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 Parks and Reserves Northern Cape, South Africa

Parks and Reserves

Ai Ais/Richtersveld Transfrontier Park

In 2003 South Africa and Namibia signed a treaty to form the Transfrontier Park. It was formed by combining Richtersveld Transfrontier Parkthe Richtersveld National Park in South Africa with the Ai-Ais Hot Springs Game Park in Namibia. It also includes the Fish River Canyon Park. It is home to 30% of South Africa’s succulent plant species, some of which are not found anywhere else. It is also one of the driest areas in South Africa, receiving only 50mm of rain annually.

Despite these harsh conditions the Park is also home to Leopards, Rock Hyrax, Lizards, Ground Squirrel and various bird species. Most of the moisture that sustains the Park comes in as morning fog that rolls in from the Atlantic Ocean, The local people call the fog ‘Ihuries’ or ‘Malmokkies’.

Things to do:

Guided walks – courtesy of SanParks

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Augrabies Falls National Park

This is where visitor can see the sixth largest waterfall in the world fed by the Orange River. Augrabies is the Khoi name for ‘Place of great noise’ which is exactly what it sounds like near the Falls as the water rushes 56m (183 feet) into a ravine.

Augrabies Falls

Augrabies Falls, Northern Cape

Things to do:
Apart from the magnificent Falls there area also:

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Kgalagadi Transfrontier Park

Kgalagadi Transfrontier Park was formed by combining South Africa’s Kalahari Gemsbok Park and Botswana’s Gemsbok National Park, making it a 3.7 million hectare conservation area. It is home to lion, leopard, cheetah, gemsbok, eland, other antelope and smaller mammals, reptiles and birds.

Wildlife - Kgalagadi Transfrontier Park

Kgalagadi Transfrontier Park, Northern Cape

A passport is not required to cross the border within the park whether from Botswana to South Africa or in the opposite direction as long as the visitor enters and exits the park at the same gate in the same country.

Things to do:

Goegap Nature Reserve

The 7,000ha reserve lies east of the town of Springbok and includes 600 different indigenous plant species, 45 mammals and 94 bird species. It is also home to the Hester Malan Wild Flower Garden with its Namakwa succulents and a rock garden.

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Namaqua National Park

The winter rains prime the arid soil for spring and when it arrives it brings with it a rainbow of wild flowers that fill the landscape with color. The transformation usually starts in July and lasts through September. Namaqualand is rich in bulb flora and is home to 3,500 different plant species; with over a 1,000 of these found nowhere else in the world. The Park is in one of only ‘2 arid biodiversity hotspots’ in the world. To add to the wonder it is also home to the smallest tortoise in the world called the Namaqua Speckled Padloper.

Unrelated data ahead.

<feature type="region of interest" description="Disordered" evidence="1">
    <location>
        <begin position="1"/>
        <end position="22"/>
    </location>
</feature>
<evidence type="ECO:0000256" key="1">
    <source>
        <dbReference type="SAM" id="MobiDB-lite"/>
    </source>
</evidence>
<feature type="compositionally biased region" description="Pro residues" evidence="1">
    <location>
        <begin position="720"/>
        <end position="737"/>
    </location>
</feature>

Namqua Spring Flowers, Northern Cape

Namaqualand (Namakwa) Spring Flowers, Northern Cape

Oorlogskloof Nature Reserve

The Oorlogskloof Nature Reserve lies 10km (6 miles) south of town and is essentially a deep ravine cut by the Oorlogskloof River. It offers visitors and hikers 5577 ha to explore. There are two 50km (31 mile), four day hikes and two one-day walks. Many rare birds are found in the Reserve such as the Booted Eagles and Black Storks.

Spitskop Nature Reserve

It is a little game reserve just north of Upington, home to a variety of antelope

Tankwa Karoo National Park

This is a new and developing park, to be expanded to a 80,000ha conservation area. It was proclaimed in 1986.

Tswalu Desert Reserve

Tswalu is a private 100,000 ha reserve, surrounded by the Koranneberg Mountains located in the Kalahari Desert.

Thuru Game Reserve

Thuru is located near Groblershoop in the Kalahari and is best known for its unique vegetation.

Mokala National Park

Located just south of Kimberly, it is the newest National Park in the country, proclaimed in June 2007. Its name Mokala is the Tswana word for Camel Thorn Tree, found all over the Park. Visitors can expect to see Black and White Rhino in the Park as well as a variety of antelope.

Things to do:
Plans are in place to offer mountain biking, day walks, horse trails and game drives (sunset and day drives).

Rock art is found on the conservancy and excursions are planned for these.

The park also plans to take full advantage of the clear night skies to offer star-gazing as a night time activity, along with wildlife documentary DVD shows. Rock art painting and engraving excursions, and guided horse trails will also be introduced.

Witsand Nature Reserve

The main attraction to this reserve is the 20 to 60 m (i.e. 65 to 200 feet) high white sand dunes adjacent to the brick red Kalahari sand. It is where visitors can witness the Brulsand (Roaring Sand) of the Kalahari. If disturbed by the wind or by man the sand dunes make a mysterious roaring sound. This is more prevalent in the drier hotter months from September to April.

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